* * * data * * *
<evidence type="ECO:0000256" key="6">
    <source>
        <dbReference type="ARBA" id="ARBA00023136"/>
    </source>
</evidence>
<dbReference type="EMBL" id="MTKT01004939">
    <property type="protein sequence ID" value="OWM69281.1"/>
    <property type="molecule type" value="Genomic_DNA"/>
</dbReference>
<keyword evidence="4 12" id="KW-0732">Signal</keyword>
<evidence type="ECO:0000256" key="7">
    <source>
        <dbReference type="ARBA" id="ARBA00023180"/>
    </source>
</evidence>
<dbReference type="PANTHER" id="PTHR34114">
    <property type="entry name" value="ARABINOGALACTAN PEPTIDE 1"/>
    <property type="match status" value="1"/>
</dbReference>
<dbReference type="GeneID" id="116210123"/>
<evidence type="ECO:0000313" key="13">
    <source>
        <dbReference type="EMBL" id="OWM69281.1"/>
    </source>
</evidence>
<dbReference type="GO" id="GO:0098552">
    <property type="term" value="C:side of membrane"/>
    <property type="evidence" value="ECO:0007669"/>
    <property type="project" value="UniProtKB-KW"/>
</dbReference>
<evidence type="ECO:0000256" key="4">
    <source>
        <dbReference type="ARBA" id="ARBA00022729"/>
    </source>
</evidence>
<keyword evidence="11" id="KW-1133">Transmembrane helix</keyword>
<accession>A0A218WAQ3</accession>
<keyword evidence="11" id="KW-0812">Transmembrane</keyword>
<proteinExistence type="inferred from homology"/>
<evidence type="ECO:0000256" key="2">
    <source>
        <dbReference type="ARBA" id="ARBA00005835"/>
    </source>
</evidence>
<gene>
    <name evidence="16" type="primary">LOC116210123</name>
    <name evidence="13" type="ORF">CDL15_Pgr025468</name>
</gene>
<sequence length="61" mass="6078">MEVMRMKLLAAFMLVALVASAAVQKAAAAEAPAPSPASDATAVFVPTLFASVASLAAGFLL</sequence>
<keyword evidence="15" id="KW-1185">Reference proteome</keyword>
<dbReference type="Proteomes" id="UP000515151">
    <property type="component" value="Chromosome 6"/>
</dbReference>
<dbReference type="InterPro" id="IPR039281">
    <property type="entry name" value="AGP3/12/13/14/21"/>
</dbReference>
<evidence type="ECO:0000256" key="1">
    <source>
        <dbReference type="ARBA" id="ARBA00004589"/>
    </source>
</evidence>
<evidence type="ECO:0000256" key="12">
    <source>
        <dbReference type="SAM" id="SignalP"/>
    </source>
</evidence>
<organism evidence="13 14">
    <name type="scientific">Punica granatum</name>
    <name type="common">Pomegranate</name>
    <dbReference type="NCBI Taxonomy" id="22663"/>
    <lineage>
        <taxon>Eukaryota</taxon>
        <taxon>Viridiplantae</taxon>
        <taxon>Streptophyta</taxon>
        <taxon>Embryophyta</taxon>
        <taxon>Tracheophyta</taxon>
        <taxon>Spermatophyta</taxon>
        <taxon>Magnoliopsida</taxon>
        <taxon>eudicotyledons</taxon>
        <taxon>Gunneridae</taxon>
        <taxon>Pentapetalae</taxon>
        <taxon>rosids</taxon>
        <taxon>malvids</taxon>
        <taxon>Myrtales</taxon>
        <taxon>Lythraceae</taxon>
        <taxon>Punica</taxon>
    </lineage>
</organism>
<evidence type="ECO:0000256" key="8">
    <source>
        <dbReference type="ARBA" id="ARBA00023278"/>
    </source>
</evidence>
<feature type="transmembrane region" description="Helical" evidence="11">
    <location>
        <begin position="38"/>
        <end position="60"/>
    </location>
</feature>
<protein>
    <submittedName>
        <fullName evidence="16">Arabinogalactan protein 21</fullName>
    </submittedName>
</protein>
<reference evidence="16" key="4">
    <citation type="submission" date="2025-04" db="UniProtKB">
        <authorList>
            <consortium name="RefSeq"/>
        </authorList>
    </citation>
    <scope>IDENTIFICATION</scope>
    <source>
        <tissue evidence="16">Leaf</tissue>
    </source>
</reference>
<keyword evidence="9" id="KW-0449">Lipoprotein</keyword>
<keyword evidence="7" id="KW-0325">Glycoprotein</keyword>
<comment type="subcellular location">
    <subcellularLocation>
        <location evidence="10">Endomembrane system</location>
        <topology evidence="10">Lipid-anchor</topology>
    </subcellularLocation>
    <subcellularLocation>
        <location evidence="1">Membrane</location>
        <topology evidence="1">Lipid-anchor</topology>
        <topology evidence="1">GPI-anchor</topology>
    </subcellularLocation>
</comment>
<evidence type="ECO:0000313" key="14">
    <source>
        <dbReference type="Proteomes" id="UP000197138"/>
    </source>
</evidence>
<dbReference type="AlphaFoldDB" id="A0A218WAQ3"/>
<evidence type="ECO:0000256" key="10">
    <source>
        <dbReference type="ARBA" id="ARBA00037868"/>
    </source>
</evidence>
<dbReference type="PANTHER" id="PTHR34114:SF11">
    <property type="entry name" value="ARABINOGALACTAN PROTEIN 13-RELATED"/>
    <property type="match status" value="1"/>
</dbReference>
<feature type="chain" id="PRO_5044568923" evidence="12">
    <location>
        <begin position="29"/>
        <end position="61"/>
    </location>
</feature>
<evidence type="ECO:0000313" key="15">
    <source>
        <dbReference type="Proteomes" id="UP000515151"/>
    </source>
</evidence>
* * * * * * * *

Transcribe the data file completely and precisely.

<evidence type="ECO:0000256" key="6">
    <source>
        <dbReference type="ARBA" id="ARBA00023136"/>
    </source>
</evidence>
<dbReference type="EMBL" id="MTKT01004939">
    <property type="protein sequence ID" value="OWM69281.1"/>
    <property type="molecule type" value="Genomic_DNA"/>
</dbReference>
<keyword evidence="4 12" id="KW-0732">Signal</keyword>
<evidence type="ECO:0000256" key="7">
    <source>
        <dbReference type="ARBA" id="ARBA00023180"/>
    </source>
</evidence>
<dbReference type="PANTHER" id="PTHR34114">
    <property type="entry name" value="ARABINOGALACTAN PEPTIDE 1"/>
    <property type="match status" value="1"/>
</dbReference>
<dbReference type="GeneID" id="116210123"/>
<evidence type="ECO:0000313" key="13">
    <source>
        <dbReference type="EMBL" id="OWM69281.1"/>
    </source>
</evidence>
<dbReference type="GO" id="GO:0098552">
    <property type="term" value="C:side of membrane"/>
    <property type="evidence" value="ECO:0007669"/>
    <property type="project" value="UniProtKB-KW"/>
</dbReference>
<evidence type="ECO:0000256" key="4">
    <source>
        <dbReference type="ARBA" id="ARBA00022729"/>
    </source>
</evidence>
<keyword evidence="11" id="KW-1133">Transmembrane helix</keyword>
<accession>A0A218WAQ3</accession>
<keyword evidence="11" id="KW-0812">Transmembrane</keyword>
<proteinExistence type="inferred from homology"/>
<evidence type="ECO:0000256" key="2">
    <source>
        <dbReference type="ARBA" id="ARBA00005835"/>
    </source>
</evidence>
<gene>
    <name evidence="16" type="primary">LOC116210123</name>
    <name evidence="13" type="ORF">CDL15_Pgr025468</name>
</gene>
<sequence length="61" mass="6078">MEVMRMKLLAAFMLVALVASAAVQKAAAAEAPAPSPASDATAVFVPTLFASVASLAAGFLL</sequence>
<keyword evidence="15" id="KW-1185">Reference proteome</keyword>
<dbReference type="Proteomes" id="UP000515151">
    <property type="component" value="Chromosome 6"/>
</dbReference>
<dbReference type="InterPro" id="IPR039281">
    <property type="entry name" value="AGP3/12/13/14/21"/>
</dbReference>
<evidence type="ECO:0000256" key="1">
    <source>
        <dbReference type="ARBA" id="ARBA00004589"/>
    </source>
</evidence>
<evidence type="ECO:0000256" key="12">
    <source>
        <dbReference type="SAM" id="SignalP"/>
    </source>
</evidence>
<organism evidence="13 14">
    <name type="scientific">Punica granatum</name>
    <name type="common">Pomegranate</name>
    <dbReference type="NCBI Taxonomy" id="22663"/>
    <lineage>
        <taxon>Eukaryota</taxon>
        <taxon>Viridiplantae</taxon>
        <taxon>Streptophyta</taxon>
        <taxon>Embryophyta</taxon>
        <taxon>Tracheophyta</taxon>
        <taxon>Spermatophyta</taxon>
        <taxon>Magnoliopsida</taxon>
        <taxon>eudicotyledons</taxon>
        <taxon>Gunneridae</taxon>
        <taxon>Pentapetalae</taxon>
        <taxon>rosids</taxon>
        <taxon>malvids</taxon>
        <taxon>Myrtales</taxon>
        <taxon>Lythraceae</taxon>
        <taxon>Punica</taxon>
    </lineage>
</organism>
<evidence type="ECO:0000256" key="8">
    <source>
        <dbReference type="ARBA" id="ARBA00023278"/>
    </source>
</evidence>
<feature type="transmembrane region" description="Helical" evidence="11">
    <location>
        <begin position="38"/>
        <end position="60"/>
    </location>
</feature>
<protein>
    <submittedName>
        <fullName evidence="16">Arabinogalactan protein 21</fullName>
    </submittedName>
</protein>
<reference evidence="16" key="4">
    <citation type="submission" date="2025-04" db="UniProtKB">
        <authorList>
            <consortium name="RefSeq"/>
        </authorList>
    </citation>
    <scope>IDENTIFICATION</scope>
    <source>
        <tissue evidence="16">Leaf</tissue>
    </source>
</reference>
<keyword evidence="9" id="KW-0449">Lipoprotein</keyword>
<keyword evidence="7" id="KW-0325">Glycoprotein</keyword>
<comment type="subcellular location">
    <subcellularLocation>
        <location evidence="10">Endomembrane system</location>
        <topology evidence="10">Lipid-anchor</topology>
    </subcellularLocation>
    <subcellularLocation>
        <location evidence="1">Membrane</location>
        <topology evidence="1">Lipid-anchor</topology>
        <topology evidence="1">GPI-anchor</topology>
    </subcellularLocation>
</comment>
<evidence type="ECO:0000313" key="14">
    <source>
        <dbReference type="Proteomes" id="UP000197138"/>
    </source>
</evidence>
<dbReference type="AlphaFoldDB" id="A0A218WAQ3"/>
<evidence type="ECO:0000256" key="10">
    <source>
        <dbReference type="ARBA" id="ARBA00037868"/>
    </source>
</evidence>
<dbReference type="PANTHER" id="PTHR34114:SF11">
    <property type="entry name" value="ARABINOGALACTAN PROTEIN 13-RELATED"/>
    <property type="match status" value="1"/>
</dbReference>
<feature type="chain" id="PRO_5044568923" evidence="12">
    <location>
        <begin position="29"/>
        <end position="61"/>
    </location>
</feature>
<evidence type="ECO:0000313" key="15">
    <source>
        <dbReference type="Proteomes" id="UP000515151"/>
    </source>
</evidence>